All those potential causative factors, as discussed in a recent review of post-transplant ascites [6], were seen as unlikely explanations for the persistence and severity of ascites in our patient.

Interventions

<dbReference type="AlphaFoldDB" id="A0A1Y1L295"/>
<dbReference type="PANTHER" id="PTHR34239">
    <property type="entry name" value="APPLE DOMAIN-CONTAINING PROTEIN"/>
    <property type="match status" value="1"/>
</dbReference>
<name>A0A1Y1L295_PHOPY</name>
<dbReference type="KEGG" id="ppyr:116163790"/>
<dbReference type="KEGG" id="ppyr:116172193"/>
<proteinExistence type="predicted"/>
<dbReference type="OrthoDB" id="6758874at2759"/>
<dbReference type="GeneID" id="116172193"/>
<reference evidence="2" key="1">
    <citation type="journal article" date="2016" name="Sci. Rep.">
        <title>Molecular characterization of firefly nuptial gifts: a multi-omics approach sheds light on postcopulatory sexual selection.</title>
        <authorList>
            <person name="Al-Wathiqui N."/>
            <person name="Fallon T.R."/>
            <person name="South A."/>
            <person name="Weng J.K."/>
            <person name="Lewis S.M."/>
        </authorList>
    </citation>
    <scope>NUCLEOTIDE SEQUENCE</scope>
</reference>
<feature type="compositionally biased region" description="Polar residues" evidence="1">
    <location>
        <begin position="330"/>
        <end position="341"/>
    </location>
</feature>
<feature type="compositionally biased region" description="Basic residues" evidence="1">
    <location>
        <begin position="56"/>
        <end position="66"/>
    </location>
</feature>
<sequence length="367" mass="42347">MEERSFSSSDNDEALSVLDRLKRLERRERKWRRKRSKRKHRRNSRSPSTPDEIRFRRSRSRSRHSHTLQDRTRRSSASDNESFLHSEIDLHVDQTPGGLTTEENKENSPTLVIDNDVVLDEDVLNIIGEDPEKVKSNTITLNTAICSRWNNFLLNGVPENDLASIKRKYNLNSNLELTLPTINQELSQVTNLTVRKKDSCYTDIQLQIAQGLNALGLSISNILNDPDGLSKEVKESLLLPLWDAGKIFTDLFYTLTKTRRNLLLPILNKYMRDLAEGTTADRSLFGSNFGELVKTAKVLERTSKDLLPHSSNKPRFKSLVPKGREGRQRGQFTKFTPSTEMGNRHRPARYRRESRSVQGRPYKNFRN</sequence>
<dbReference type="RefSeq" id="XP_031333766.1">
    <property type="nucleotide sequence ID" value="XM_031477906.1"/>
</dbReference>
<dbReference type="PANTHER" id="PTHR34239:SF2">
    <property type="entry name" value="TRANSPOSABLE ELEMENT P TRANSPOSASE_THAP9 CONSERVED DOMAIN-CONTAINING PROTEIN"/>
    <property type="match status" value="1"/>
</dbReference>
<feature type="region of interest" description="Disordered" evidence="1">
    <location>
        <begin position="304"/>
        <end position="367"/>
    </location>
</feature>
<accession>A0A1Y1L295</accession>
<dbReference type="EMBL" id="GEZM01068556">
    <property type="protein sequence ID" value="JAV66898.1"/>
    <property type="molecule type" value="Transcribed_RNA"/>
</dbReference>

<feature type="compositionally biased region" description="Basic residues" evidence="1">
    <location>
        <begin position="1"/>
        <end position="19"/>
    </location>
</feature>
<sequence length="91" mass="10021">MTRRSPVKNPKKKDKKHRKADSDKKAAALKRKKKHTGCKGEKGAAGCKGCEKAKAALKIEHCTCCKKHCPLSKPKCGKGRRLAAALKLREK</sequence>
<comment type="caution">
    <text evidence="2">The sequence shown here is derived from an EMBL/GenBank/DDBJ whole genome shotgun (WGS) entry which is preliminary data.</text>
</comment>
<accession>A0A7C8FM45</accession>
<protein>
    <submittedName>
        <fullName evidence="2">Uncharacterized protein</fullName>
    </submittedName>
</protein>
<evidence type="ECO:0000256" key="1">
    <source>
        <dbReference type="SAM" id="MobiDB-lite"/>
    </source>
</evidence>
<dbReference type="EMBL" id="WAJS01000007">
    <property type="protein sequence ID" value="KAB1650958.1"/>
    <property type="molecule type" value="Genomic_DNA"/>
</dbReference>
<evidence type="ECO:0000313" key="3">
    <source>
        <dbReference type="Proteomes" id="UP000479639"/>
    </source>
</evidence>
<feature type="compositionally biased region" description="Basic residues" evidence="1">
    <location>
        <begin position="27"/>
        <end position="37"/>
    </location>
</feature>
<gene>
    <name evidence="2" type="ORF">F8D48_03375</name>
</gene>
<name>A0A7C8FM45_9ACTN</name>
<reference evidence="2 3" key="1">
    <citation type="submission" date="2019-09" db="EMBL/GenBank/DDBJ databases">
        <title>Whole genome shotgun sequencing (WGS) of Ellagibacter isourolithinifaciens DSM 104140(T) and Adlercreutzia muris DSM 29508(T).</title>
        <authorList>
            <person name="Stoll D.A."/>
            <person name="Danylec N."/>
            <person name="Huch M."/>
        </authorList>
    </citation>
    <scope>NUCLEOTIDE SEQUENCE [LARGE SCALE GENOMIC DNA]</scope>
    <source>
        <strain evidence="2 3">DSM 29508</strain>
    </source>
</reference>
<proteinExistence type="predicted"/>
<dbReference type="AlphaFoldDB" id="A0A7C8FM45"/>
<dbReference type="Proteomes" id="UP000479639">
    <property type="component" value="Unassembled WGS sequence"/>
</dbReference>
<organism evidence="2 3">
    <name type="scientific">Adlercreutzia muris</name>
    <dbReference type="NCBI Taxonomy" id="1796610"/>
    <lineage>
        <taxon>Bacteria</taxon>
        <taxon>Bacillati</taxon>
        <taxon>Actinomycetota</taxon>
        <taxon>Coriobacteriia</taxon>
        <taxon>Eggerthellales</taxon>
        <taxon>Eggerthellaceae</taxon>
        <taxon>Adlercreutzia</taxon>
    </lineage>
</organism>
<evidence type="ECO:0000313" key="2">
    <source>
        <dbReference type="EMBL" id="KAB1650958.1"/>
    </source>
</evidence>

Paracentesis was necessary every 1–4 weeks for several months tapping up to 8 l of fluid each time. A trial with diuretic treatment with spironolactone did not achieve a sustained effect. In addition deliberately trying to prolong the intervals between paracenteses treatments were not tolerable due to significant weight gain and discomfort for the patient. Overall the patient became progressively more distressed with abdominal distension and the need for repeated paracentesis. Based on the Swiss drug information registry indicating an association of tacrolimus with the development of ascites and pleural effusions the immunosuppressive regimen was changed 6 months after transplantation by substituting cyclosporine A for tacrolimus. This did not reduce the ascites or the need for paracentesis. Further literature review noted the association of EC-MPS with abdominal tension in <1/100 to >1/1000 cases (Swiss product information). Therefore, despite the increased immunological risk and potential serious consequences, EC-MPS was switched to azathioprine 8.5 months after transplantation (see Fig. 2). This conversion was associated with a rapid resolution of the ascites. Seven days after EC-MPS was stopped the last paracentesis was performed. While on azathioprine the patient became progressively neutropenic despite reducing the daily dose and normal thiopurine methyltransferase enzyme activity. Finally azathioprine was discontinued after 1.5 months of therapy and EC-MPS 360 mg twice daily was recommenced. This was associated with the immediate sensation of abdominal tension and weight gain. Withdrawal of EC-MPS again led to rapid improvement of the symptoms. No other medications were changed during this time period implicating re-exposure to EC-MPS as the likely cause of ascites.